Feeds:
Posts
Comments

Archive for December 10th, 2015

sweep 1

by Sam Juliano

Jonathan Livingston Seagull was one of the best-selling books of the seventies.  This spiritual novella is about self-perfection and soaring in flight.  The work spawned a popular movie which in large measure kept the author’s vision intact.  Recalling my experience of reading the book in my senior year in high school as I engaged with Helen Frost and Rick Lieder’s breathtaking Sweep Up the Sun I again understood the  exhilaration felt by those who explore the natural world.  Helen Frost (there is something inherently poetic in that name) and Rick Lieder previously collaborated on Step Gently Out, a lyrical immersion of the insect universe.  The new book is just as extraordinarily beautiful as Step, again combining Frost’s evocative word economy with spectacular close-up photography by Lieder that replicates the buoyancy of flight and pictorial splendor of the cinema.  Frost’s words are meant to inspire people to strive for excellence, to achieve their goals through individual application, to visit places not yet traversed.  Like her famed namesake, she urges young people to walk down that road not taken.  You might reach your destination alone or with some others who share your vision.  Your determination will allow you to advance way up the ladder, perhaps with little fanfare.  Frost’s poetry is a textbook example of making every word count, and her special word pictures are given the invigorating and intoxicating aerial photographs by an artist who knows well the language of movement, space and expression.

An arresting shot of two robin offspring with their mouths wide open preparing to be fed in is showcased on the first end papers, before Frost’s poetry is launched with Rise into the air on the strength of your wings, alongside the full spread of a blue jay, while on the following page sparrows are seen is less austere terms to the command Go out to play in the sky.  Then we see a red maned house finch opposite another sparrow as the words define their movement:  Trusting it to hold you/as you learned to fly. (more…)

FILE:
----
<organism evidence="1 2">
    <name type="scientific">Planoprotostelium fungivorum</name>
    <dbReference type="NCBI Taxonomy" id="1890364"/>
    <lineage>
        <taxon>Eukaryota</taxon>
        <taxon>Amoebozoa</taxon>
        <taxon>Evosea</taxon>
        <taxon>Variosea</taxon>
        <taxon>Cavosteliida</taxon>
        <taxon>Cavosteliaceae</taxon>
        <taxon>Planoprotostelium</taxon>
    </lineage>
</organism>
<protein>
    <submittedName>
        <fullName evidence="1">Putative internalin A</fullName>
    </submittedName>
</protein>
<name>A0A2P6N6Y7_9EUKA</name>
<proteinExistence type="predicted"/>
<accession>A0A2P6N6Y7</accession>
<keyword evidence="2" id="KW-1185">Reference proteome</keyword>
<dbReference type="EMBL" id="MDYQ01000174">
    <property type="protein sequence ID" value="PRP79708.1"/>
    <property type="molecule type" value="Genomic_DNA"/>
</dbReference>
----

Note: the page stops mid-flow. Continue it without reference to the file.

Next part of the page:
Advertisements

Read Full Post »

a fine dessert 1

by Sam Juliano

Mmmmm. Mmmmm.  Mmmmm.

Somewhere in the heavens Robert McCloskey is holding a copy of A Fine Dessert and is marveling at how the delectable results of berry picking have persevered over many generations.  His own concern in his classic Caldecott Honor book Blueberries For Sal of course was securing the raw materials despite the unanticipated stalking of a benign black bear.  The author and illustrator of A Fine Dessert – Emily Jenkins and Sophie Blackall – have brought homespun prominence to one of 2015’s most exquisite and irresistible picture books, one that confirms that time and place having little bearing on the universal appreciation of making something with your own hands, and then enjoying it with your loved ones.  To be sure, the vital ingredients in this mouth watering confection are not blueberries, but blackberries, but the culinary implications seem to imply fool can be made with any type of berry.  A Fine Dessert could well be the year’s most painstaking picture book in the way it integrates the strikingly ornate art with sublimely applied typography.  Superlative spacing and color coordination bring four different periods to life in handsome vignettes seen in various encapsulations and expansive framings.  Author and illustrator waste no time in sporting their remarkable artistic kinship on the opening double page spread, set in Lyme, England, one that recalls the work of the renowned Barbara Cooney.  In the background sits a country stone house of everyone’s dreams, bordered with a rock wall on both sides, a gate, fields of crops and two trees.  A woman wearing early eighteenth century outdoor garb is carrying a baby daughter on her back, while the other girl is actively employed in helping her pick blackberries.  Jenkins opens the story superbly, giving her gifted illustrator the base for splendidly orchestrated art: (more…)

Read Full Post »